Tuesday, February 22, 2011

The Glass Castle: A Memoir By Jeannette Walls

The Glass Castle: A Memoir;  by Jeannette Walls (© 2005 Jeannette Walls, Publisher - Scribner, 288 pages)

I went to a friend's house for dinner not long ago. We hadn't seen each other in almost two years, so there was a lot of catching up to do. We discussed our children, our jobs, but more importantly, what we were doing with our lives to bring us a spot of joy. Both of us discovered that we had joined book clubs since we had seen each other last. Before I left, she handed me a book that she had read a few months back. She had enjoyed it and thought I might too. I got a brief synopsis, then went home with smiles on my face from dinner with good friends  and the acquisition of a new book for my bedside table. The Glass Castle was that book. I think I read it in about 3 days.

The Glass Castle is a memoir from Jeannette Walls. The cover proclaims the book a New York Times Bestseller, and the back page remarks that it won a Christopher Award and a Books for a Better Life Award. While I can appreciate praise, I opened the book ready to make my own judgement of how good the book really was. I met Walls sliding down in the seat of a taxi, trying to remain unseen by her Mother, as she rifled through a dumpster. An interesting start. I read on.

From Walls' introduction in her elegant party attire and lavish apartment on Park Avenue in New York City, we are taken back  in time to her youth. Her first memory is from the age of three. She begins her tale casually describing an accident where she is badly burned while cooking hot dogs in her family's small trailer in Arizona. Her Mother manages to get a neighbour to drive them to hospital, where Jeannette spends the next six weeks recovering from the burns and subsequent skin grafts that were necessary to save her life. She is strangely calm and accepting of the trauma, almost relishing her stay in hospital where she gets regular meals, clean clothes and bedding, plus much attention from the doctors and nursing staff. While her family comes to visit her, her Father comes across as brash and un-trusting of the environment. After arguing with the doctors on yet another occasion, her father materializes one day to check Jeannette out "Rex Walls-style"; he clandestinely unhooks her from her sling, picks her up in his arms and runs pell-mell down the hallway and out the emergency doors to their idling car.

"You're safe now," he proclaims, but as I read on, the truth of that seems improbable.

Jeannette was one of four children of Rex Walls and Rose Mary. As the story continues we get to know the Walls family; Dad's drunken ranting, cussing and raving, Mom's obsession with painting and little else, and the four children that seem to be pretty much left to their own devices to fend for themselves. Money is always tight and often non-existent. Food is a luxury that is wolfed down for its scarcity. In the first dozen years of Walls' life travel is frequent, but usually in the form of a "skedaddle" where most everything is left behind, as they depart in the middle of the night.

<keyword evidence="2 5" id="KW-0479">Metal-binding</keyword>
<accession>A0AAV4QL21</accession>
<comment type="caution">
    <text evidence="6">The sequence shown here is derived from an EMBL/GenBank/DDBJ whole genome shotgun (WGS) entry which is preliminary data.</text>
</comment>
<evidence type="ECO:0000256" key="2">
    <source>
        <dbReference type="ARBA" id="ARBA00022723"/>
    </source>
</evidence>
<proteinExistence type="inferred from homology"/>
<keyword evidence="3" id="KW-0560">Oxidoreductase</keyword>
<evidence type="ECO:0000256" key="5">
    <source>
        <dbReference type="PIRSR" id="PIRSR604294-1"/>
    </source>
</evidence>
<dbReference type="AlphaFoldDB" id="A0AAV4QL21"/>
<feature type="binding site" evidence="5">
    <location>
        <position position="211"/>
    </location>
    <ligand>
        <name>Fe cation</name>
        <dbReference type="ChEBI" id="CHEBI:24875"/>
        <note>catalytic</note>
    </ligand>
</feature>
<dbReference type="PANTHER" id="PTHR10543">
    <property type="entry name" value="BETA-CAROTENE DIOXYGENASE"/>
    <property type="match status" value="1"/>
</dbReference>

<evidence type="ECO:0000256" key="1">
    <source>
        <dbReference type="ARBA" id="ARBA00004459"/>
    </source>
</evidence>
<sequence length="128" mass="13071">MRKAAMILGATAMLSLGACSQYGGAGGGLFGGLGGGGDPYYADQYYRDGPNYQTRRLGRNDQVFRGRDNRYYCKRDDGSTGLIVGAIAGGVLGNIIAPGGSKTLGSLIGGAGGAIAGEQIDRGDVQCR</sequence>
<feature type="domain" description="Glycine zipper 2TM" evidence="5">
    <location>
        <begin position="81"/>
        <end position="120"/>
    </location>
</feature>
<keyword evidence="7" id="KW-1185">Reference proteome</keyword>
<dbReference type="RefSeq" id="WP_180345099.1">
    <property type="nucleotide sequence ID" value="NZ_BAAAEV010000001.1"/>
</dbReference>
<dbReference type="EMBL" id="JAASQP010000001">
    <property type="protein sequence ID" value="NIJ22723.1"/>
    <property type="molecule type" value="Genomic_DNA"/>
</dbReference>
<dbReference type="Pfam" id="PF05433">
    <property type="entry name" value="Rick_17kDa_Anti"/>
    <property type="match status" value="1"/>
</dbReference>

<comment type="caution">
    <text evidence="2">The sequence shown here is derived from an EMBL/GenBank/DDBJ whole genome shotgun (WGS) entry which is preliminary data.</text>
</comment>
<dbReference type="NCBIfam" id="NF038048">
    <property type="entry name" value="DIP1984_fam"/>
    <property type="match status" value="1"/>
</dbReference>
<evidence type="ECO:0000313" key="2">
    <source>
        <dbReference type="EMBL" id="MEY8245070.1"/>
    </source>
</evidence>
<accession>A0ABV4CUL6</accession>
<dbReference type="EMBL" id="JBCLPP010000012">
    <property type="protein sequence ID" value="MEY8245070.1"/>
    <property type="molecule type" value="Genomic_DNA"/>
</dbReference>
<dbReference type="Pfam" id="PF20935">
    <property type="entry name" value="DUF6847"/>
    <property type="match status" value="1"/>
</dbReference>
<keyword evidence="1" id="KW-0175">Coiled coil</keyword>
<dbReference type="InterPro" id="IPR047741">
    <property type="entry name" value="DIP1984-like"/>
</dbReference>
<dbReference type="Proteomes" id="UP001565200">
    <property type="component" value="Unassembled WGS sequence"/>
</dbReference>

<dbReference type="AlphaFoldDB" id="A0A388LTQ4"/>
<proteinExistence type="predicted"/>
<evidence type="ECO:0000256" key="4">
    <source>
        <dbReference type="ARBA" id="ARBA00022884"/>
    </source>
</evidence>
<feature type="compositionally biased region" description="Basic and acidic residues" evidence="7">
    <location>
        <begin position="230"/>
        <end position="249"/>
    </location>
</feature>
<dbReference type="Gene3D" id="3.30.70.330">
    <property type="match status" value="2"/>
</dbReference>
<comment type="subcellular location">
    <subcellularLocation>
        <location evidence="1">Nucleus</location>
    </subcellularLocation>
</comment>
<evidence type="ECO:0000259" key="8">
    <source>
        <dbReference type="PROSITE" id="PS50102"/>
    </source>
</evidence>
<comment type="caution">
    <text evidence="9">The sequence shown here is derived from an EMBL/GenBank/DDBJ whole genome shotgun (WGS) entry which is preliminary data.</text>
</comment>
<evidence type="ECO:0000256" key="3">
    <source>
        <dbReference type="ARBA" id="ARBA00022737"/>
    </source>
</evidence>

The years are tough, but Walls weaves a story that does not ask for sympathy. While her father is a self-serving alcoholic, he loves his family and tries to install his values in the children. They often wear threadbare clothes and get teased for being skin-and-bones, but all of the kids boast high intelligent and polite manners. Cleanliness might not be held in regard, but knowledge is of the utmost importance. Walls demonstrates this when she recounts a Christmas where a lack of money translates to a bleak looking holiday. With a keen sense of ingenuity and pure love, Rex gives each of his children a star for Christmas. With the gift of the star, also comes all the knowledge about its attributes, that belies the intelligence that can be found within Walls' stormy Father. You cannot help but acquiesce the materialism that surrounds the holiday and indeed of the North American culture as a whole.

The abject poverty leads one to assume that the Walls children are all doomed to abysmal lives. The funny thing about it is, that the morals and strict adherence to a decent education, often found while wandering through the desert or tinkering with broken objects, does exactly the opposite. I remind myself that the story starts with Walls obviously being well off, and this is due in large part to her strength of character and perseverance. She paints a bleak history, but cannot truly lay anger on the table at almost any point. While her struggles are more than most could bear, she offers us glittering jewels of life in amongst the dreariness that threatens to wash away the whole family. There is much pain in the telling of the story, but when I turned the last page in the book, I also found much love that touched my heart. Again, I don't think that Walls is trying to hold up her life as an example of what not to do or what to do, but she manages to find life along the broken path. She makes you want to look at your own path and find your own inner beauty amongst the scar tissues that we all have. I finished the book, sad that it was over, but warmed by this woman who was honest and true to herself and her life, refusing to let any little thing get her down. She made me want to be a better person and then reminded me, that I am.

So yes, I think the book was worthy of being on the New York Times Bestseller list for over three years and would recommend it to anyone who isn't afraid to get dirty, throw rocks and have rocks thrown right back at you. The Glass Castle is a dream that we all reach for and Walls is generous in letting us see hers.


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